Though we’d already spent quite a bit of time tasting and learning about tequila in the town of Tequila, the Ruta del Tequila in Jalisco, Mexico extends well beyond that. So we happily hit the road and traveled to the town of El Arenal for a look at the El Cascahuin Tequila distillery.
Inside the El Cascahuin tequila distillery
We’ve been to tequila factories before (including Jose Cuervo and Casa Herradura) but what we immediately liked about the El Cascahuin distillery was its size: not so small that there’s nothing going on, but not so big that you feel like you’re in the clutches of corporate tequila.
During our visit we got to see all of the stages of tequila production from a demonstration of how the blue agave is pruned and harvested to the halving of the harvested agave hearts before they’re stuffed into massive steam oven to cook.
Watch roasted agave as its removed from the ovens and placed on a conveyor belt where it passes through a shredder in our video, below.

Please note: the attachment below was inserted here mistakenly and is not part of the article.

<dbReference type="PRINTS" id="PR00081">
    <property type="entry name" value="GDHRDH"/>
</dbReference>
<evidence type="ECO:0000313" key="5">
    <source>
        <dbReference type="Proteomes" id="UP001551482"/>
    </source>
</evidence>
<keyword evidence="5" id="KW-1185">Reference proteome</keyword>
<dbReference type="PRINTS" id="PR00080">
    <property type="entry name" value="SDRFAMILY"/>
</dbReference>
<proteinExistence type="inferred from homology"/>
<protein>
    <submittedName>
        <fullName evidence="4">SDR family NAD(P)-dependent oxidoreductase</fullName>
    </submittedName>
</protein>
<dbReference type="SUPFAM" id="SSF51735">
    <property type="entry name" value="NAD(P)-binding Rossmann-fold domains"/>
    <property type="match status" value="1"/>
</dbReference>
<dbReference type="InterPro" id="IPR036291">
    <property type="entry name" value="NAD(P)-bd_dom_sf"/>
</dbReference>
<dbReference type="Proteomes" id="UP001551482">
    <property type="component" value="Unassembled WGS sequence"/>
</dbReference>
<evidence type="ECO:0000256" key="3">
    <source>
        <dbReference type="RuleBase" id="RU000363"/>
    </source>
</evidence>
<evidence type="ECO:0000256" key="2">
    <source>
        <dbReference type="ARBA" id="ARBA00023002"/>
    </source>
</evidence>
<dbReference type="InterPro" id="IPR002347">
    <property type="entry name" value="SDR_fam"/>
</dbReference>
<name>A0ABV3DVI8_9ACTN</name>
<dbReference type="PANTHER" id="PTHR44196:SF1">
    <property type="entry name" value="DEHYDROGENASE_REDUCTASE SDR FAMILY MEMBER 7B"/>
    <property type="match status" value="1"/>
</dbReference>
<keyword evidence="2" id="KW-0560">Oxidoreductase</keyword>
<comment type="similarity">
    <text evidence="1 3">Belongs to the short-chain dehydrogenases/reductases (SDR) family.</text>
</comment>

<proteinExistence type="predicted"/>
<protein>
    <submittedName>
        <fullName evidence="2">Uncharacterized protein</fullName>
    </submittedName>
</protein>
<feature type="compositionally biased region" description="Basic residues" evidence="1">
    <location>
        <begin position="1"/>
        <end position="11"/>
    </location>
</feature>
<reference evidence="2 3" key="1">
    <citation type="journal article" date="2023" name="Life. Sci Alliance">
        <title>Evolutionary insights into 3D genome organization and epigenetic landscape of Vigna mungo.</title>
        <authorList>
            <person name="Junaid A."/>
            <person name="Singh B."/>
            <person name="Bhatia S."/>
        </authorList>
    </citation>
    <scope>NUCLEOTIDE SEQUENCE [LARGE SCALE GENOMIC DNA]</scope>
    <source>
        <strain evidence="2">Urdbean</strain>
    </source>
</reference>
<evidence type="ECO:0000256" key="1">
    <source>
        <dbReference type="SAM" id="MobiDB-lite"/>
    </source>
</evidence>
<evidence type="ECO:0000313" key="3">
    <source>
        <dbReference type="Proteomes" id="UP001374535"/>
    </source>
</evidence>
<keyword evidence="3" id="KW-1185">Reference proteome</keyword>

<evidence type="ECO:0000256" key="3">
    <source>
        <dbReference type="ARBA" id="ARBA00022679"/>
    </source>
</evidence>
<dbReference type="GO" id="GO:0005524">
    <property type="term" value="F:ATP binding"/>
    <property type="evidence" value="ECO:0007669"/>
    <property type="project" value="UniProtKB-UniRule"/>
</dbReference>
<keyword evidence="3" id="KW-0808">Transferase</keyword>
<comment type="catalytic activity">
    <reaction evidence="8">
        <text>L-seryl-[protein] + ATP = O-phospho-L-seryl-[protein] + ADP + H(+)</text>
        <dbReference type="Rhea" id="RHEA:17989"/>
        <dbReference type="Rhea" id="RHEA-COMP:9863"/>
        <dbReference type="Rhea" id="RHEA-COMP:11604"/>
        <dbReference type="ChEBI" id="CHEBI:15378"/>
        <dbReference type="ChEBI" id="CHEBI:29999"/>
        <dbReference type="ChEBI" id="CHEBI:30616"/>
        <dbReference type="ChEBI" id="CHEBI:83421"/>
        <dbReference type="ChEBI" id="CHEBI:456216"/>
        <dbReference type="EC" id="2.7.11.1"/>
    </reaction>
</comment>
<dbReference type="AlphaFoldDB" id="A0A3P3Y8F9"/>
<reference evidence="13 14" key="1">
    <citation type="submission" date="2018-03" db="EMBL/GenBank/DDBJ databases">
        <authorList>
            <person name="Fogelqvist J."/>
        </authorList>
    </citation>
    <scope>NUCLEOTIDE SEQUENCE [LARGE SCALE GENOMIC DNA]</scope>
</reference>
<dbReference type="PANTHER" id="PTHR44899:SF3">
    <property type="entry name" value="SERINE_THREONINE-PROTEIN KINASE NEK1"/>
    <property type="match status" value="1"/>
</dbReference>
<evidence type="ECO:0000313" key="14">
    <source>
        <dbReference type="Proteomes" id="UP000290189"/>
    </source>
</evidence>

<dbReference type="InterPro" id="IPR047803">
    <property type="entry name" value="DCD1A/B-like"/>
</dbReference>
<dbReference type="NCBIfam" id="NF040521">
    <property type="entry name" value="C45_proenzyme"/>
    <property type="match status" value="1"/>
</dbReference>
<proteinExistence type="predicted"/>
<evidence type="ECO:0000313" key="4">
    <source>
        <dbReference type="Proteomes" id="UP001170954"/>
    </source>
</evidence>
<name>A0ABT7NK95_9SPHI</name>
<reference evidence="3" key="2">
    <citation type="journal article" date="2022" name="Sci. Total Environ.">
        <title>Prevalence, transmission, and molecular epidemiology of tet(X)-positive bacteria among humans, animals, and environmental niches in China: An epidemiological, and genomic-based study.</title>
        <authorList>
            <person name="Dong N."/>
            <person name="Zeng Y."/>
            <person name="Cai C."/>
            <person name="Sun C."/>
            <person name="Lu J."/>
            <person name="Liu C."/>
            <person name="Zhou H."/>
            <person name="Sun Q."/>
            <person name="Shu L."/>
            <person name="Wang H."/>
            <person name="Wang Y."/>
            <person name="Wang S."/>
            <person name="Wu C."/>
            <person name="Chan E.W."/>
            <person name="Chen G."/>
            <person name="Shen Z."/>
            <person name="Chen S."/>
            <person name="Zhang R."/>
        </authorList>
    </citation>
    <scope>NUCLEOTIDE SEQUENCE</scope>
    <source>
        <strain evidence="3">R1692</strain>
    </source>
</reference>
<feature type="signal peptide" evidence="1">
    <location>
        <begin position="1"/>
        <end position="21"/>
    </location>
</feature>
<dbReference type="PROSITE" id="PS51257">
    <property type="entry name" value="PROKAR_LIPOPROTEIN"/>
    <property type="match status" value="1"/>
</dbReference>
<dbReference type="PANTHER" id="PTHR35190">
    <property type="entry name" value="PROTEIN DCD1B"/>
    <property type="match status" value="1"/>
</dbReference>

The liquid that’s extracted from the cooked agave hearts is called mosto. After extraction the mosto is put in a vat to ferment as the natural sugars are converted into alcohol.
Previously cooked agave hearts were being crushed and juiced and the juice from a previous crushing was already happily fermenting away in massive vats of bubbling, sweet-smelling liquid. Watching these various steps it was hard to believe the end product is so clean and delicious.
After double distilling, totally clear blanco tequila is produced and is ready to drink. Or you can put it into wood barrels for varying lengths of time to create reposado (rested) or anejo (aged) tequila. This stage is like aging wine and it lets the tequila take on the flavors and colors of the oak barrels (usually cast offs from major US whisky and bourbon distilleries).
The El Cascahuin Tequila distillery has a grassy and shaded back garden which is a wonderful spot to sip some straight tequila or make yourself a paloma (Squirt, lime, sea salt and tequila) or a charro negro (Coke, lime and tequila).
Here’s more about travel in Mexico